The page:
Even when they are trying their best, it seems the Wells Fargo leadership team can't help but miss the mark.
This isn't for a lack of taking on new projects. Wells Fargo has launched a new advertising campaign to refurbish the company's public image, is considering a major restructuring of its wealth management division and recently unveiled plans to offer clients a way to opt-out for the Broker Protocol.
No, it's actually these initiatives that create new pain points for advisors.
The fact remains ― and it is a hard pill for Wells to swallow ― that the campaign to refurbish the firm's image is a case of too little too late. More importantly, our firm has learned the efforts of reimaging are not supported by Wells Fargo's own advisors. They would rather these efforts cease as it is having the reverse of the intended effect by reminding clients of how bad things have really gotten at the firm.
Meanwhile, the company is considering merging roughly 14,400 advisors onto one platform and eliminating over 1,000 jobs in a bid to cut costs, according to a recent Wall Street Journal report. Based on my 25 years of experience in financial services, this inevitably will lead to a deterioration of the relationship between advisor and customer. A key driver for advisors delivering a high service model to their clients is the support they get from their home office. Hold times, lack of answers to client questions, or simply having someone on the other end of the line that doesn’t have the time to work through an advisor/client problem leads to poor service and worse results. With this potential consolidation, Wells is expecting fewer support people to handle questions from advisors operating under two different types of services models: PCG and bank channel advisors.
And if these two types of advisors end up on the same platform, they should expect a "leveling out" of compensation programs. Merging platforms is what financial services firms do when they are trying to cut costs and find ways to streamline systems and fees. It’s standard practice when merging large groups of advisors and clients to look at areas like client account fees, transactions charges, ticket charges, technology fees, and advisor compensation to try and match these areas up. Firms will always look at ways to save more on expenses, and ways to make money off fees when they go through a process like this. It's business 101.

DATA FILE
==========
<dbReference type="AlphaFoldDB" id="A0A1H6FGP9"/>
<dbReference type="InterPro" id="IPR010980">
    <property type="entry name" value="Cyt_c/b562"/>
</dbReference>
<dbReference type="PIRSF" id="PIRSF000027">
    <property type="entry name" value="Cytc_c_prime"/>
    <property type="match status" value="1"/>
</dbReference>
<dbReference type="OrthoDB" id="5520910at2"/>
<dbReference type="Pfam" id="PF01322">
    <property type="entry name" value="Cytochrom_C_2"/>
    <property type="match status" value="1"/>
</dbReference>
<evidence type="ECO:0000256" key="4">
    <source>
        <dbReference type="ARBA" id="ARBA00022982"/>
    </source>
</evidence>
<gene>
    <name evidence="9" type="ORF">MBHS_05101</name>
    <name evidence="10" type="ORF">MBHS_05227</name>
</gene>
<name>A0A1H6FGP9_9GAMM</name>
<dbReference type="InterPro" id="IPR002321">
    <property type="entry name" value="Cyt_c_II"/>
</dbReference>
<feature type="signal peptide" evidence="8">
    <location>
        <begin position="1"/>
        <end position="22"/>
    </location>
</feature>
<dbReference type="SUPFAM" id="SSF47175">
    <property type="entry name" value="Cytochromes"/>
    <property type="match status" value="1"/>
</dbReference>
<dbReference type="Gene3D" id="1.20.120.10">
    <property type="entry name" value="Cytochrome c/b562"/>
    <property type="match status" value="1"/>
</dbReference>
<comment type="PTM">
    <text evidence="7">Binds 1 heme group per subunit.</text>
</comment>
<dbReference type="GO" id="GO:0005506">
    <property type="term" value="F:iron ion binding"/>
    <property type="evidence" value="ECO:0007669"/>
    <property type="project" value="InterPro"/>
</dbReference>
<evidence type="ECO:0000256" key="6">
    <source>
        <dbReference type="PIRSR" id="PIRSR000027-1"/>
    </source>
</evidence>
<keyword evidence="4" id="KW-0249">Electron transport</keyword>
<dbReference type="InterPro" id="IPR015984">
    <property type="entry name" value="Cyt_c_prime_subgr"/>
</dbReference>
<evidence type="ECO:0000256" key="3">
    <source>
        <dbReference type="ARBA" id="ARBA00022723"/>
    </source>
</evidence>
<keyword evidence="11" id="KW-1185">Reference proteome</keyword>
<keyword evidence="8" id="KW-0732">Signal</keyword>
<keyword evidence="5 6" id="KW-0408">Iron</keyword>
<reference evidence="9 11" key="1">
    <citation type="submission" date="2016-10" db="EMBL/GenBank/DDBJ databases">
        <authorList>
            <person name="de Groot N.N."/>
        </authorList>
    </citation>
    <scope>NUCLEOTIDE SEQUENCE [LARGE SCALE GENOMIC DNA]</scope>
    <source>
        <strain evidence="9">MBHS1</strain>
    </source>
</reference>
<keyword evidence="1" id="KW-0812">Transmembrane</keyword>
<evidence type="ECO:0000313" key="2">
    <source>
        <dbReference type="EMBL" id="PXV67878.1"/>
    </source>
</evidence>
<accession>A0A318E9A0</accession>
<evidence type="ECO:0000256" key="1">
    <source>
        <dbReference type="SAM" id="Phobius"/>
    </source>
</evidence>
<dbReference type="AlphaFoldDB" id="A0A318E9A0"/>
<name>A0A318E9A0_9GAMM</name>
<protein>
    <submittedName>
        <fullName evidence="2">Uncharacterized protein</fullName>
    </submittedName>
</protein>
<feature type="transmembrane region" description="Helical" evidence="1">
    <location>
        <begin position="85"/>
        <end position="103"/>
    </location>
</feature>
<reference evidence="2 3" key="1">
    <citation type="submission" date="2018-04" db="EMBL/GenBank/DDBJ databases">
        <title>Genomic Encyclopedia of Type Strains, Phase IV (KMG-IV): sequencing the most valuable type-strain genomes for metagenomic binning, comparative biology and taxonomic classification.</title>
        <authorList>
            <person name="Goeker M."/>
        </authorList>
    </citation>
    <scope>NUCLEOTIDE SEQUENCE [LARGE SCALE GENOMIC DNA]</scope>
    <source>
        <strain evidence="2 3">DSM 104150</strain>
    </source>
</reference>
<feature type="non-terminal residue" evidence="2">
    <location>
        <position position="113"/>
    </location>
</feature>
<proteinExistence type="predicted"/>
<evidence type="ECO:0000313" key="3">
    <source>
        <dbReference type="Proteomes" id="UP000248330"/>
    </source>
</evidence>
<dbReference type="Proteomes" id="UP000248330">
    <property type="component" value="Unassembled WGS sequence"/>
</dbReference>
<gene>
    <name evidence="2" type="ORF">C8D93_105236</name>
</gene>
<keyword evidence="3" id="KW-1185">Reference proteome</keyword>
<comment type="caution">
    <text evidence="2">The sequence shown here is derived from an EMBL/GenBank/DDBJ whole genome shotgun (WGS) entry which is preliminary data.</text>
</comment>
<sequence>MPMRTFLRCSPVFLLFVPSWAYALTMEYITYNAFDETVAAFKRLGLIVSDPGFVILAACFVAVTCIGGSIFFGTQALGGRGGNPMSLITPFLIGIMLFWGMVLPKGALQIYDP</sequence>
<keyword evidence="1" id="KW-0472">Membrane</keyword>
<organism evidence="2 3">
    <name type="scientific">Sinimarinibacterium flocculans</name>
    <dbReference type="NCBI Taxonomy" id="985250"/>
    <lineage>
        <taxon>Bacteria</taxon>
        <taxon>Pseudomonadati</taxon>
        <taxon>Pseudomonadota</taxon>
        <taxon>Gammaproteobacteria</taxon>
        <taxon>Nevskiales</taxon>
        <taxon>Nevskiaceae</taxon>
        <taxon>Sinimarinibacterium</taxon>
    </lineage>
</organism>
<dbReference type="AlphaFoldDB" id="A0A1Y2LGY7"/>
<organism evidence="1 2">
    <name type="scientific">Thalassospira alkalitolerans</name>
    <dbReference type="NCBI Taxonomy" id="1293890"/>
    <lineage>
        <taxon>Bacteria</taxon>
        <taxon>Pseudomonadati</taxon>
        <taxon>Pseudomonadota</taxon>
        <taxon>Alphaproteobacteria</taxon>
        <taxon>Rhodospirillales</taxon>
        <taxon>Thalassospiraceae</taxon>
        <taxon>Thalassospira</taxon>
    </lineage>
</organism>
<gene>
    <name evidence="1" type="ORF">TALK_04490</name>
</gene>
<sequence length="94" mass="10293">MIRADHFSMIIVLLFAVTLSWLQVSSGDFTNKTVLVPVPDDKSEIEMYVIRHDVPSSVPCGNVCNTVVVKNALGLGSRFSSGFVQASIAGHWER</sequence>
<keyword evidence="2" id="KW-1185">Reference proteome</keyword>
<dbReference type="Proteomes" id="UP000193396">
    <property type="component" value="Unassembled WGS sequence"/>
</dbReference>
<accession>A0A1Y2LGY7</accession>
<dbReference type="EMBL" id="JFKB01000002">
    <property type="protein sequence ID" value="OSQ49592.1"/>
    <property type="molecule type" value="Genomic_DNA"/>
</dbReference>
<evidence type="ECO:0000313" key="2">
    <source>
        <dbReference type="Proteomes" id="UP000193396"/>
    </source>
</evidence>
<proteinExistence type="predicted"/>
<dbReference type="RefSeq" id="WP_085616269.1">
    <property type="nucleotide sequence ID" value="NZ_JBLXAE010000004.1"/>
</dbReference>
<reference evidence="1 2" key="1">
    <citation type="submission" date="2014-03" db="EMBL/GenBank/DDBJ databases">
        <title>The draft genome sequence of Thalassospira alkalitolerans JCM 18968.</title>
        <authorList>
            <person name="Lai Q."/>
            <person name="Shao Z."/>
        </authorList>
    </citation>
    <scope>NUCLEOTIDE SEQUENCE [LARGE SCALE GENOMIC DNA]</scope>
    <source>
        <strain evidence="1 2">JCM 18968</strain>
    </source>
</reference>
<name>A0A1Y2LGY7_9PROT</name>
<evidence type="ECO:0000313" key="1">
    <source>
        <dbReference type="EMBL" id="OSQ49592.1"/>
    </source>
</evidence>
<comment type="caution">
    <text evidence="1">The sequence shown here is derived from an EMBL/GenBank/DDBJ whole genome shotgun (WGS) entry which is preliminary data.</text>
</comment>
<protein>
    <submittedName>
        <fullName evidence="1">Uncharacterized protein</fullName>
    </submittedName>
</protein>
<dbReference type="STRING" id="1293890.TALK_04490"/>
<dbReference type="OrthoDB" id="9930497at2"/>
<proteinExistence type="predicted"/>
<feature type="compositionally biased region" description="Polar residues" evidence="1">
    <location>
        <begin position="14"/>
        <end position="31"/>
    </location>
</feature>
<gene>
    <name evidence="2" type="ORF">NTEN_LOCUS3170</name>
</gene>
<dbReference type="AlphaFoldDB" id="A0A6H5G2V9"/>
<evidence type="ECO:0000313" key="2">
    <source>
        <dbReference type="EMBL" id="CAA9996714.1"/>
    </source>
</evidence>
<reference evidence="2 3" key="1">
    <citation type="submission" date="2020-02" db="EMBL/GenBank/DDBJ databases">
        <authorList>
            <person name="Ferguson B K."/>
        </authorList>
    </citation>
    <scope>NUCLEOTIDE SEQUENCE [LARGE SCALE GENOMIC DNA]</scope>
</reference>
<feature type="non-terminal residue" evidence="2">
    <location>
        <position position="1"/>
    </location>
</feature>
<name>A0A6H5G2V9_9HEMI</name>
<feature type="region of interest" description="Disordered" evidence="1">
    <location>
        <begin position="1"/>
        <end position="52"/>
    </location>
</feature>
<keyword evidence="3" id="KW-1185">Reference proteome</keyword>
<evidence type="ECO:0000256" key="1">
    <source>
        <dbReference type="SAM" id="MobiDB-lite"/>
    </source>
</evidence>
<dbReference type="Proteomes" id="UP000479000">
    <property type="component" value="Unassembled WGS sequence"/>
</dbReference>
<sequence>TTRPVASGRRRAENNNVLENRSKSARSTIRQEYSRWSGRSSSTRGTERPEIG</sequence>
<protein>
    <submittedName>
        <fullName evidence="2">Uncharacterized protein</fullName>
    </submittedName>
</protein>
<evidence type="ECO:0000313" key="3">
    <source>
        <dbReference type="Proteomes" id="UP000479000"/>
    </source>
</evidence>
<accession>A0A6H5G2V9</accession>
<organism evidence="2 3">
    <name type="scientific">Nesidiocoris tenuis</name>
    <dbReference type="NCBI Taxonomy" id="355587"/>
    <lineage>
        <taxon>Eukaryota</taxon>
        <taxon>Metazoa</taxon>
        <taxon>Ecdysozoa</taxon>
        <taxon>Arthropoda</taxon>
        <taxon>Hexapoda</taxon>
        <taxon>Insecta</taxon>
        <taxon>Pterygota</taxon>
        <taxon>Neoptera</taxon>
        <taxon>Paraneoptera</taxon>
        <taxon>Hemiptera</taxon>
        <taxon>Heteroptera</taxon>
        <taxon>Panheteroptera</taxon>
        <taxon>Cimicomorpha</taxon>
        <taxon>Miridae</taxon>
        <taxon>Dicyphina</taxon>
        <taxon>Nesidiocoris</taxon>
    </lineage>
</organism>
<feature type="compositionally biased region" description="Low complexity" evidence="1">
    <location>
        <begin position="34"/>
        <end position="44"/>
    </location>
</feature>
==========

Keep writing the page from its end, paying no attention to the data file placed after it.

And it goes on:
Finally, there's the new initiative by Wells Fargo to notify clients on how they can opt-out of the Broker Protocol by deciding whether advisors may take their contact information with them when switching employers. Unfortunately many clients don’t actually read these documents completely and therefore will not understand what they are opting out of.
This is effectively a way for the firm to circumvent the protocol without actually getting out of it.
These types of consolidation decisions, reductions in support staff, and potentially other cost cutting initiatives are just further proof of the continued blind-eye Wells Fargo seems determined to turn on truly addressing its most serious issues. It is indicative of the many reasons why we see large advisory teams leave Wells Fargo for smaller firms like Raymond James, Kestra, Triad, Cambridge, and others. These advisors are not choosing to leave Wells for some monster transition check; they are leaving due to poor service levels, a near unrecoverable market image, and a lack of support by a management team that continues to take a finger in the hole of a dam approach to leadership.
More than 80 brokers managing over $12 billion in assets have left the wirehouse since January 1, according to reporting by On Wall Street.
In my opinion, if Wells Fargo is determined to merge business units, the next logical step would be to merge the independent FiNet advisor channel underneath the PCG/WBA markets and structure it so it is run by a single management team. Currently, Wells Fargo already has very similar policies and procedures that straddle all of their business units, so why not make it official and combine the units under one management group? Alternately, if the firm is looking to streamline management ― a nice way of saying eliminate overhead ― then why not have all units under one management structure with the same processes, procedures, and pricing while retaining some flexibility for the independent FINET channel advisors?
I'm not suggesting that this is what Wells Fargo is actually going to do, though an iteration of something like this already exists at Raymond James and, when done right, is resonating with advisors across the industry.
Sadly, for now it seems that Wells is determined to see their reflection in the mirror as what it was before and not what it currently is now. Until they do choose to take hard look and face their new reality, it can be expected we will see more of the same.